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Fastfrate Group becomes anchor tenant at new CentrePort Canada Rail Park – Truck News

CentrePort Canada, a sprawling 20,000-acre inland port and foreign trade zone on the outskirts of Winnipeg, has begun the next stage of its growth with the development of a rail park. On Aug. 1, Fastfrate announced it will be the first company to put down roots there, bringing all its operations under one roof in a 140,000 sq.-ft. facility that will house Fastfrate, Canada Drayage, ASL Distribution, and Challenger Motor Freight.

It’s a $55-million investment for Fastfrate Group and will serve as the template for future facilities, Manny Calandrino, president and CEO said during a groundbreaking ceremony at the site.

schematic of facility
A drawing of what Fastfrate’s Rail Park facility will look like. (Photo: James Menzies)

“What we are doing here is going to be the template for other cities across Canada,” he said.

The company recently expanded a Halifax facility, which will now accommodate Challenger, and Ottawa is on the list of locations to be reconstructed to bring all companies under one roof. It’s part of a broader strategy for the Fastfrate Group, which now offers a full menu of services after acquiring cross-border truckload fleet Challenger a little more than a year ago.

“Each division has its own sales teams that are making progress on cross-selling all of our companies,” Calandrino said in an interview with TruckNews.com at the event. “We have doubled our salespeople.”

The company is also setting up an initiative called Fastfrate University where all employees – from drivers to sales reps – will get the training they require on everything from driving, to cross-selling the company’s full suite of services.

Rapid growth

Fastfrate Group has been in growth mode, with revenues soaring from less than $100 million 20 years ago to $1 billion this year. The recent acquisition of Challenger will enable even further growth. Calandrino said the marriage has already brought about $12 million in new business to the Challenger division, which represents Fastfrate’s first foray into the truckload segment.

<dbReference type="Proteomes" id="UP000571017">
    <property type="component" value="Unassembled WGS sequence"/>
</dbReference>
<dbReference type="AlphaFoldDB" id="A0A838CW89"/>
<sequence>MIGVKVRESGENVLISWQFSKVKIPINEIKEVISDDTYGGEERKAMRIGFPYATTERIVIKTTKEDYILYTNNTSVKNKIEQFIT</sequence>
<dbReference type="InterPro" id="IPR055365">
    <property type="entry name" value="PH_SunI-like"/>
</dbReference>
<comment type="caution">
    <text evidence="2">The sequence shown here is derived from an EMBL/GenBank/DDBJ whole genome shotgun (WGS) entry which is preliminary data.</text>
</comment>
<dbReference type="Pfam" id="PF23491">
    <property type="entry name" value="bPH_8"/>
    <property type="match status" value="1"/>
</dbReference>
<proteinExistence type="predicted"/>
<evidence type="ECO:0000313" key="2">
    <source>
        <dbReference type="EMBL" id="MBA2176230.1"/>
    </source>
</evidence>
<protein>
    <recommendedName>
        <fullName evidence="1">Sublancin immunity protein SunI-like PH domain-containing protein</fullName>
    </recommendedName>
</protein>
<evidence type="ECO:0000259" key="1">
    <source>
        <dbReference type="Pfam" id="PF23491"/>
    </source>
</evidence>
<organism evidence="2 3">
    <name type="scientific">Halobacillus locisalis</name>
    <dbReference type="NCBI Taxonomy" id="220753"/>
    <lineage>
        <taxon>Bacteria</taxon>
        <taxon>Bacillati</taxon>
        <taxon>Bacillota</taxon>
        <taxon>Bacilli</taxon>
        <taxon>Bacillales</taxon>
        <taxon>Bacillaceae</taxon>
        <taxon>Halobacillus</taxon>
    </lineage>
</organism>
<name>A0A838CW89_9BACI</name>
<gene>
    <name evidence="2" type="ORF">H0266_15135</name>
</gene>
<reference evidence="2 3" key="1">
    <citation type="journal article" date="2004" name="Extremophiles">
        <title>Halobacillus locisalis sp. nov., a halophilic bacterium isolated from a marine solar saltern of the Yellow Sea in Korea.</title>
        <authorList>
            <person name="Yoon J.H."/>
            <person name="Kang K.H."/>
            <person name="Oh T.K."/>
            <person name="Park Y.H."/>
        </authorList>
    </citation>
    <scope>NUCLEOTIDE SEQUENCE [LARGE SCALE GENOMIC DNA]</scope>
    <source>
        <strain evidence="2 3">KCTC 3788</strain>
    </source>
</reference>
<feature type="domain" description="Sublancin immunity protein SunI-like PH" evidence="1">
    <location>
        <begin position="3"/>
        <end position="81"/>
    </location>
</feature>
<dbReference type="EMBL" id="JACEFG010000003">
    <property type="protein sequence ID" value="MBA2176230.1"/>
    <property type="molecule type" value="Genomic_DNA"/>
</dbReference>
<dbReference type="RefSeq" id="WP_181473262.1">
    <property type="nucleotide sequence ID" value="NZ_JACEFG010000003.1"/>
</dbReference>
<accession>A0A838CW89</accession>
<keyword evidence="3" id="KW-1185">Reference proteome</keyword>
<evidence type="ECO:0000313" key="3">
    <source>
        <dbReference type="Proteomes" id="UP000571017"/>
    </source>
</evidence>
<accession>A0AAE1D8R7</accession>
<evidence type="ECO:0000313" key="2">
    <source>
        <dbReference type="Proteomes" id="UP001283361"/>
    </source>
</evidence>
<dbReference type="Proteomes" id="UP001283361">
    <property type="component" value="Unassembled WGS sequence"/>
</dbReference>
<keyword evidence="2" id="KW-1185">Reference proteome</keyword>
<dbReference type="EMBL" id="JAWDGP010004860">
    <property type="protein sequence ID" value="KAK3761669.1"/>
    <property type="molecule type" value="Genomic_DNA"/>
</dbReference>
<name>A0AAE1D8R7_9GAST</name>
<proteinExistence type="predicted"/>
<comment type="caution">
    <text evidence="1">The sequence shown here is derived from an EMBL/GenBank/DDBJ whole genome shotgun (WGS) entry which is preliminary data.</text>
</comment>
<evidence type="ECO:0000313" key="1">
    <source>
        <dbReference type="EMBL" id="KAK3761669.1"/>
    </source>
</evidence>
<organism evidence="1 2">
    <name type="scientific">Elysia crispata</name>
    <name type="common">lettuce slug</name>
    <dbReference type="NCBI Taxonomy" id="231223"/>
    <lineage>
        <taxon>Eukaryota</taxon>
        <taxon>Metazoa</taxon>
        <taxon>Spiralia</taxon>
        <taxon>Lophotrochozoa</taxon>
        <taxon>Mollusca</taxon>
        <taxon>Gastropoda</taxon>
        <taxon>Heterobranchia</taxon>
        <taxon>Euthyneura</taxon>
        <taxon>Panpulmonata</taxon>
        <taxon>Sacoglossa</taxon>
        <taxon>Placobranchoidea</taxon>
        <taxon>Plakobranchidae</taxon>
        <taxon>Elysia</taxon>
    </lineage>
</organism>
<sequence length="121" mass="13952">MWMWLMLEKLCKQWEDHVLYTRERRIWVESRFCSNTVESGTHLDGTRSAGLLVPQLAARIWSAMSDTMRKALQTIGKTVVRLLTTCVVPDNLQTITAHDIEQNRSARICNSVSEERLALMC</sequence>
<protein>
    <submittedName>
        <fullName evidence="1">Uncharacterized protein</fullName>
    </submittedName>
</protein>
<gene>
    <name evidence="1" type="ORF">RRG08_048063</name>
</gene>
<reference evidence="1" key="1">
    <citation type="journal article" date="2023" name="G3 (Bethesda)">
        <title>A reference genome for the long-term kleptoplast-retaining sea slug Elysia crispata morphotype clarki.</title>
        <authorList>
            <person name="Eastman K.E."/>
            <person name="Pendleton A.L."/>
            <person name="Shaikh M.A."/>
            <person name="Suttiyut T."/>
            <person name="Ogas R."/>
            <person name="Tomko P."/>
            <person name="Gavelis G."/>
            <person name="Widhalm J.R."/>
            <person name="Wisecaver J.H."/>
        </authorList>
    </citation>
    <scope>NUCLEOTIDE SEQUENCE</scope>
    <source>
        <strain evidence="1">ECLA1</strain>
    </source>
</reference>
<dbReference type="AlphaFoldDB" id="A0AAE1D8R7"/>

Fastfrate truck
(Photo: James Menzies)

More importantly, it has opened up the U.S. market to Fastfrate, which until the acquisition didn’t have access to that market. Ron Tepper, executive chairman of Fastfrate Group, said the acquisition of Challenger has already exceeded his expectations.

“We own one of the best infrastructures in Canada, with no exposure to the U.S. customer. They have the U.S. customer, but no infrastructure in Canada,” Tepper told TruckNews.com.

Fastfrate Group is preparing a new offering that will see Challenger trucks bring full truckloads into Canada, where they’ll be broken down into smaller shipments for delivery to their final destinations by other companies within the Fastfrate Group.

The new facility in CentrePort Canada’s Rail Park will serve as Challenger’s Winnipeg base, including a shop that will service not only Challenger equipment, but also be open to neighboring trucking businesses. And in CentrePort, there are a lot of them.

The CentrePort concept

Carly Edmunson, president and CEO of CentrePort Canada, estimates about 80% of trucking companies in Manitoba have some connection to the CentrePort inland port. What separates the inland port from ordinary industrial parks is its immediate access to three transportation modes: trucking, rail, and air.

Asked how the consolidation of so many trucking companies into a small area benefits the industry, Edmunson said “CentrePort creates a brand around transportation and logistics that helps them to go out to market and generate business.”

It also attracts investment, she added, noting an expressway has been built through the project, ensuring that anyone located there can meet the international gold standard of being no more than five minutes away from access to 55 mph (90 km/h) highways.

It also offers opportunities for trucking firms to expand in a province where access to industrial land is difficult to find. “It allows companies to grow here, create jobs and add more capacity,” Edmunson said. “Rail Park is the crown jewel of CentrePort.”